How to Overcome Chronic Procrastination

Discipline is doing the things you should be doing, even when you don’t feel like doing them (...) If you can develop the ability to do that, you can achieve virtually anything.Rory Vaden

You’re sitting in front of your laptop.

You’ve got your charger, your phone, and some water. You’re ready to work.

Illustration of a person dealing with procrastination

As you look around you, you see a beautiful plant across your desk. Your mind starts to wander, thinking about how beautiful it is and how you would like to have one like this at home. After a few minutes, you’ve reviewed every item you have in your house and are making a mental list of home accessories you need to buy.

You try to shake off all these thoughts and get back to your screen again. You look at the time displayed in the bottom corner. You still have plenty of time to get this project finished. How about you go shopping for home accessories and get back to it later?

No big deal, right?

This example is the epitome of procrastination, and if this scenario sounds familiar, it means that you might be experiencing chronic procrastination.

While procrastinating is part of our evolutionary makeup, the issue arises when it becomes chronic. That’s because chronic procrastination significantly impacts your productivity and can prevent you from achieving your goals.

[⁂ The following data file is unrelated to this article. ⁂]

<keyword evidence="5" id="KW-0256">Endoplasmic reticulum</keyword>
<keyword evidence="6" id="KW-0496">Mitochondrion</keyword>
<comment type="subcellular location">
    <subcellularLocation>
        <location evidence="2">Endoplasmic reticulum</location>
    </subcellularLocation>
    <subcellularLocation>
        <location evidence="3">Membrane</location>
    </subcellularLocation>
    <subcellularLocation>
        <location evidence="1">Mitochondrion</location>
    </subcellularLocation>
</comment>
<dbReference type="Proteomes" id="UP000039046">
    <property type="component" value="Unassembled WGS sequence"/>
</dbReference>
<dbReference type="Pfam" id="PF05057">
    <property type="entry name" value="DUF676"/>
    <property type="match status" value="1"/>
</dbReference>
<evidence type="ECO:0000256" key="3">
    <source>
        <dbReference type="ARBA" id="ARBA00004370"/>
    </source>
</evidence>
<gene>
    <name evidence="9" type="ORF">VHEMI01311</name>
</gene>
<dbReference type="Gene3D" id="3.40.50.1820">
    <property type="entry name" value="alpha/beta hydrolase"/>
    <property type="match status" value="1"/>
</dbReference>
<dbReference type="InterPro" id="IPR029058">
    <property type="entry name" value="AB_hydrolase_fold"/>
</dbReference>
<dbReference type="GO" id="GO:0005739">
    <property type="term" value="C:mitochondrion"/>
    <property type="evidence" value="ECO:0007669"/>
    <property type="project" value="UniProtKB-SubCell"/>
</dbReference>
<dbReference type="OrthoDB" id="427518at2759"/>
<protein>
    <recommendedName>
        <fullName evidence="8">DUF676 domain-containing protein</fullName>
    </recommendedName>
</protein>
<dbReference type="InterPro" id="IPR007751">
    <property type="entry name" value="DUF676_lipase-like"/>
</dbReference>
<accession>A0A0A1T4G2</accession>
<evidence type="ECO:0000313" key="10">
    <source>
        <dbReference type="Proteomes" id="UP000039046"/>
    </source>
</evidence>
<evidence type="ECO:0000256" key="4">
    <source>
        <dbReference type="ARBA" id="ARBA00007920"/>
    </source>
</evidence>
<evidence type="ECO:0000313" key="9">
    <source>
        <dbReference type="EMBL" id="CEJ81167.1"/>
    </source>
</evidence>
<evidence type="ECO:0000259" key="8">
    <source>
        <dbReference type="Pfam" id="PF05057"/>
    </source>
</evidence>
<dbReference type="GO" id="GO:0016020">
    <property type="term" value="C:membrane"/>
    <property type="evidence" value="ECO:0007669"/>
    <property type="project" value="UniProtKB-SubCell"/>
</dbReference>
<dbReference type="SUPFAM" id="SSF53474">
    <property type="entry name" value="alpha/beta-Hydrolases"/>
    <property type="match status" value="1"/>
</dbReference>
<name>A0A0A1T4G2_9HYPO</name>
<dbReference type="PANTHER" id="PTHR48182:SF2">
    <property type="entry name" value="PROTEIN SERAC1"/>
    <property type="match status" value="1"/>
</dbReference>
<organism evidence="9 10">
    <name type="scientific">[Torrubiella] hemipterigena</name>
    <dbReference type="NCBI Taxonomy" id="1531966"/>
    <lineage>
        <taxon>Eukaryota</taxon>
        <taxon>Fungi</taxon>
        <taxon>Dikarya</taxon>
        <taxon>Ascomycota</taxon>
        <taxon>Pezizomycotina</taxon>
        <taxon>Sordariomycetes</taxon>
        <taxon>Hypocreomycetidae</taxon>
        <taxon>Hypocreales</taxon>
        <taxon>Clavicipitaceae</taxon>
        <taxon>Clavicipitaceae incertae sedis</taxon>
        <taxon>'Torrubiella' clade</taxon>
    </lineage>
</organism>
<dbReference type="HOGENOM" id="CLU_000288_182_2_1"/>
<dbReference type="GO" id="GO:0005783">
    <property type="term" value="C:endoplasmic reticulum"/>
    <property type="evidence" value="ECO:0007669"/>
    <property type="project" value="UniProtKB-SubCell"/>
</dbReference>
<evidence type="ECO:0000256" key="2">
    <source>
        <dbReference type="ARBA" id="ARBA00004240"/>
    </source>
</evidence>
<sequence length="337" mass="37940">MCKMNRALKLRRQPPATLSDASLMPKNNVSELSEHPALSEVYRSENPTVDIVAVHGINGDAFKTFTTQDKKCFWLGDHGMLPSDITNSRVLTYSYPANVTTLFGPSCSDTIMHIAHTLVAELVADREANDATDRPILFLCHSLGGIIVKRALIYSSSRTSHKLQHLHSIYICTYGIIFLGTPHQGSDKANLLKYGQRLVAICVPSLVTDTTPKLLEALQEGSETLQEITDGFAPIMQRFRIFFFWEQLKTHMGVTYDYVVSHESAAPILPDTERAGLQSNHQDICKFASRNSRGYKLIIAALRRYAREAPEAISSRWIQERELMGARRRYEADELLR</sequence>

So, to help you, we’ve shared below four practical tips on how to stop procrastinating. But first, let’s review what procrastination means.

What Is Procrastination

Procrastination involves delaying or postponing a task, a set of tasks, or a goal that needs to be completed or achieved to do something less important instead.

There are three types of procrastination.

Classic Procrastination

This is the classic “I’ll do it later.” Classic procrastination involves delaying a task, adding to the future workload. For instance, you’ve received a couple of bills, and you decide you’ll pay them later because you’re too tired right now.

Creative Avoidance

This form of procrastination involves finding creative ways not to do what you’re supposed to do. It’s all about creating tasks you don’t necessarily have to perform right now, so you don’t have to do the more urgent and important tasks.

For instance, you’re cleaning the house when you should be studying instead. Or you decided to proactively email a client about something that’s unimportant when you should be working on a specific project.

Priority Dilution

This might surprise you, but this form of procrastination typically affects overachievers. When people engage in priority dilution, their mind shifts from important tasks to tasks that are less important but might seem more urgent. The issue is that at the end of the day, the results stay the same. While they worked hard all day, the most important tasks got delayed.

Why Do People Procrastinate?

As mentioned, procrastination is part of normal human behavior. And studies are clear; it isn’t about laziness or bad management.

So what is it about?

4 Tips on How to Stop Procrastinating